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Henry Wadsworth Longfellow, ed. Poems of Places: An Anthology in 31 Volumes.
England: Vols. I–IV. 1876–79.


Campbell’s Funeral

By Horace Smith (1779–1849)

’T IS well to see these accidental great,

Noble by birth, or Fortune’s favor blind,

Gracing themselves in adding grace and state

To the more noble eminence of mind,

And doing homage to a bard

Whose breast by Nature’s gems was starred,

Whose patent by the hand of God himself was signed.

While monarchs sleep, forgotten, unrevered,

Time trims the lamp of intellectual fame;

The builders of the pyramids, who reared

Mountains of stone, left none to tell their name.

Though Homer’s tomb was never known,

A mausoleum of his own

Long as the world endures his greatness shall proclaim.

What lauding sepulchre does Campbell want?

’T is his to give, and not derive renown.

What monumental bronze or adamant,

Like his own deathless lays can hand him down?

Poets outlast their tombs: the bust

And statue soon revert to dust;

The dust they represent still wears the laurel crown.

The solid Abbey walls that seem time-proof,

Formed to await the final day of doom;

The clustered shafts and arch-supported roof,

That now enshrine and guard our Campbell’s tomb,

Become a ruined, shattered fane,

May fall and bury him again:

Yet still the bard shall live, his fame-wreath still shall bloom.

Methought the monumental effigies

Of elder poets that were grouped around,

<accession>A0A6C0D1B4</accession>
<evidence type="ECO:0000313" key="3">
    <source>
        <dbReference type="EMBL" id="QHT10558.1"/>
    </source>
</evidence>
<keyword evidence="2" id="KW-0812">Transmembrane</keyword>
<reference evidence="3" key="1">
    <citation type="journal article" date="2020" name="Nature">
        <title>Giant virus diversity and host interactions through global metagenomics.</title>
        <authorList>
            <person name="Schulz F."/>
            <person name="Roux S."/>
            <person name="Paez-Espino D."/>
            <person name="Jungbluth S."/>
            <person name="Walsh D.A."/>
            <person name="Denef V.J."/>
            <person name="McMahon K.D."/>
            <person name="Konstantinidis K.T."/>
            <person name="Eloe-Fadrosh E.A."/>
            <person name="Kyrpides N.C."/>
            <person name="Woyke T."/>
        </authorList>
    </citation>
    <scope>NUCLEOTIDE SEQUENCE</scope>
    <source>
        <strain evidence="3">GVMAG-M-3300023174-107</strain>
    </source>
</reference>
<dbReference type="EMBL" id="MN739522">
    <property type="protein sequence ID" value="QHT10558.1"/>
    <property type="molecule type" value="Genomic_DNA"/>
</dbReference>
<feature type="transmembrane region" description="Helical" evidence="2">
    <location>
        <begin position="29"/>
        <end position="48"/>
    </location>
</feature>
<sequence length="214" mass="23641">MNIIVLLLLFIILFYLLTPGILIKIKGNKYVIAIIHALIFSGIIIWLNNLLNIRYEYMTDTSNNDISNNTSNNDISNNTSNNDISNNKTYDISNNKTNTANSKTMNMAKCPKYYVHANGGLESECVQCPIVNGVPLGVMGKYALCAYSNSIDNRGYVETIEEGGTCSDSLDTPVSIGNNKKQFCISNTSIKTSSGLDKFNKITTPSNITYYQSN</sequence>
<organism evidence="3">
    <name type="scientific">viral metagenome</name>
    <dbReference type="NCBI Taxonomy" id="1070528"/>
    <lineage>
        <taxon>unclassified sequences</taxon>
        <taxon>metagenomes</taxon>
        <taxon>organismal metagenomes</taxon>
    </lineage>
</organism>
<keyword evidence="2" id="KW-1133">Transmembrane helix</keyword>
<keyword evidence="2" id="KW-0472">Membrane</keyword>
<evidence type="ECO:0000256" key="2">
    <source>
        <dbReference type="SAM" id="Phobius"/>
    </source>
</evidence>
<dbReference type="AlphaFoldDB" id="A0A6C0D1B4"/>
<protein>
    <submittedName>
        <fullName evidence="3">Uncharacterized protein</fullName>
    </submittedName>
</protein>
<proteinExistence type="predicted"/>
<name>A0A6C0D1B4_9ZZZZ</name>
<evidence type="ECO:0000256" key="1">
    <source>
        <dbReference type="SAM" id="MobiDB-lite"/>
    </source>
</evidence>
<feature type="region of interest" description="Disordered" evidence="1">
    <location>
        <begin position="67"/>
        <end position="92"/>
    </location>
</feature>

Leaned from their pedestals with eager eyes,

To peer into the excavated ground

Where lay the gifted, good, and brave,

While earth from Kosciusko’s grave

Fell on his coffin-plate with freedom-shrieking sound.

And over him the kindred dust was strewed

Of Poets’ Corner. O misnomer strange!

The poet’s confine is the amplitude

Of the whole earth’s illimitable range,

O’er which his spirit wings its flight,

Shedding an intellectual light,

A sun that never sets, a moon that knows no change.

Around his grave in radiant brotherhood,

As if to form a halo o’er his head,

Not few of England’s master spirits stood,

Bards, artists, sages, reverently led

To wave each separating plea

Of sect, clime, party, and degree,

All honoring him on whom Nature all honors shed.

To me the humblest of the mourning band,

Who knew the bard through many a changeful year,

It was a proud sad privilege to stand

Beside his grave and shed a parting tear.

Seven lustres had he been my friend,

Be that my plea when I suspend

This all-unworthy wreath on such a poet’s bier.